The one thing I hate when it comes to my favorite franchises released very early on is that they get milked more often than they should. It’s annoying to know that a franchise you love dearly is turned into a cash cow for a studio. There are pointless sequels and prequels, which don’t really serve much of a purpose other than to make money off of the product’s name.
Films such as The Terminator franchise, Ghostbusters, Charlie’s Angels, The Mummy, Conan The Barbarian all saw horrible sequels, prequels, and remakes that tainted their legacy. This is what happened with Lethal Weapon when the fourth installation in the franchise came out. It is one of the earliest examples of this trend, and one of the worst ones as well. It’s obviously one of the saddest and most pathetic excuses for keeping our franchise running and the cash flow stable. Though in a sense, it is also one of the worst returns to a franchise that should never have been made.
How to Stream or Download Lethal Weapon 4
To stream or to download Lethal Weapon 4, click on the Download button at the end of the review. Then choose the digital store you prefer. Check out also our review of Lethal Weapon, its sequel, and the third part.
The Movie Review
Lethal Weapon 4 is what I like to call an ‘extensive’ sequel. This means that the film does a lot of the things that previous installations did, but brings in elements that extend it further. The film follows the story of our favorite Los Angeles Police Department Officers who have both recently been promoted to the rank of Captain.
Martin Riggs and Roger Murtaugh both must band together as a dangerous Chinese crime lord intends to free his brother from jail. The story follows Riggs and Murtaugh as they get the team together, along with Leo Getz and Lorna Cole, they also have rookie detective Lee Butters and Wah Sing Ku, a high-level triad negotiator to get the job done.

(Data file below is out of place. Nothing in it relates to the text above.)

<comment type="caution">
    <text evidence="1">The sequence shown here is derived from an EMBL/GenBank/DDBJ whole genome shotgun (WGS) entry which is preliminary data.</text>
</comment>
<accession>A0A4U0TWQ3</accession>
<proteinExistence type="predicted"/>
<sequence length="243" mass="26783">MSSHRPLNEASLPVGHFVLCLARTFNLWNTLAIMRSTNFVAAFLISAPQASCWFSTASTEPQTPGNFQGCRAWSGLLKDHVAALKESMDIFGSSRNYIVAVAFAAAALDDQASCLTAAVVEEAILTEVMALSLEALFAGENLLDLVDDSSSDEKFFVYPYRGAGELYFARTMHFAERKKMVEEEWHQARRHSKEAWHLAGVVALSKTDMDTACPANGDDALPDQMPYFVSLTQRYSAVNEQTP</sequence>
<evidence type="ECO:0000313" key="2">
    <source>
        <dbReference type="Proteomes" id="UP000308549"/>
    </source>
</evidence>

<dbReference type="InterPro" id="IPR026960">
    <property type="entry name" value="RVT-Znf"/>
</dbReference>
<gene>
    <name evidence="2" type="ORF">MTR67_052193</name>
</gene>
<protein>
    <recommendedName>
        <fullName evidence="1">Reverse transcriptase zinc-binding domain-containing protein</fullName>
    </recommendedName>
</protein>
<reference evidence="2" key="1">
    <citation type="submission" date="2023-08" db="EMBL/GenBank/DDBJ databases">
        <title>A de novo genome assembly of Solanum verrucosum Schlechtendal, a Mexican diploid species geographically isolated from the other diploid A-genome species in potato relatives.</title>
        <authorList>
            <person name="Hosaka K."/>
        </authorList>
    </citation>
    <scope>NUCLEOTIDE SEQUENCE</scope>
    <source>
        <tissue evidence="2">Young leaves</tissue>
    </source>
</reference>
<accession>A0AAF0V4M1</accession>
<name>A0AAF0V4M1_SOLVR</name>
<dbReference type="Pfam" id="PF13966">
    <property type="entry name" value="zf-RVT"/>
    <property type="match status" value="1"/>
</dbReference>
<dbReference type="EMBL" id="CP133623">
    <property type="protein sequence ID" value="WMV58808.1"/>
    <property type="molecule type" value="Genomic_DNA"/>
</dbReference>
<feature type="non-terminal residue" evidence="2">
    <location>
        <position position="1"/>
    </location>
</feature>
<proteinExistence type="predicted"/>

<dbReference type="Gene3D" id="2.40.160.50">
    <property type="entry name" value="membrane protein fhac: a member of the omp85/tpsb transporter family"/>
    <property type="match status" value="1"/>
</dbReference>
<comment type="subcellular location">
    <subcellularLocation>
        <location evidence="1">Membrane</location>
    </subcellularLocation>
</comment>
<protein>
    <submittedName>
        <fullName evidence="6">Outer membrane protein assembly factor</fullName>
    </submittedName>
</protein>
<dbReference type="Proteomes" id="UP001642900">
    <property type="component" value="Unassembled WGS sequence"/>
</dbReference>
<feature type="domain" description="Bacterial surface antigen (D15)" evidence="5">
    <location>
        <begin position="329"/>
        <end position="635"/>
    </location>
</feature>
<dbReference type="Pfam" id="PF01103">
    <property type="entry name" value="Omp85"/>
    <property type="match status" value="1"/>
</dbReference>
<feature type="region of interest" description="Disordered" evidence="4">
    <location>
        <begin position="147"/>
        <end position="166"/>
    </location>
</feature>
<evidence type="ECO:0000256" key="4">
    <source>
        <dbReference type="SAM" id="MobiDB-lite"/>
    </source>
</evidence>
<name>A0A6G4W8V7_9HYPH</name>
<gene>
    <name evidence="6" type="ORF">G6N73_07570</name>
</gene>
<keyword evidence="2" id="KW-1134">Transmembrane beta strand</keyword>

Richard Donner’s last Lethal Weapon film before he passed away is a bit of a misled endeavor. It’s a film that doesn’t really understand the fundamental concept of Lethal Weapon and tries to evolve into something more full of melodrama and slice of life issues. In doing so, it devolves from the franchise’s long-standing action and cop thriller elements that made it so great.
There is a lot of that still present here, yet the relationships such as between Lee Butters and Murtaugh’s daughter Rianne drain a lot of the screen time and severely mess up the pacing of the film.
A lot of the interactions between these characters simply don’t add anything to the overall plot of the film, and just deviate attention from the matter at hand. However, one thing they were supposed to do was to squeeze out some solid performances from the cast.
That is one of the more disappointing aspects of the film because none of the performances in the film feel genuine at all. Mel Gibson and Danny Glover aside, everyone acted as if this was just another paycheck for them, and the director didn’t really force any good performances out of them either. Joe Pesci as Leo Getz was still a highlight though, and he lit up every scene he was in.
The action in this film is severely weak compared to the rest, though it does have some decent sequences every once in a while. In particular, the final fight that had Ku fighting both Murtaugh and Riggs at the same time. It did feel a bit awkward seeing Danny Glover being forced to do action at that age, though he still did a decent job in the few scenes in which his stunt double wasn’t there taking the punches for him.
The cinematography is much weaker though, and none of the shots are memorable from the film in all honesty. It doesn’t really have that oomph to the punches as the previous films did, and it all feels much floated in general.
The Bottom Line
Lethal Weapon 4 was somewhat the last straw in this franchise’s existence. It’s where this franchise ended forever and had no chance of coming back. In a way, Lethal Weapon 3 should have been that ending, as Murtaugh was supposed to retire by the end of it.
As an added consequence, the film managed to miss out on potentially one of the best endings to a trilogy, and instead saw a lackluster return which just didn’t resonate with me, or the audience.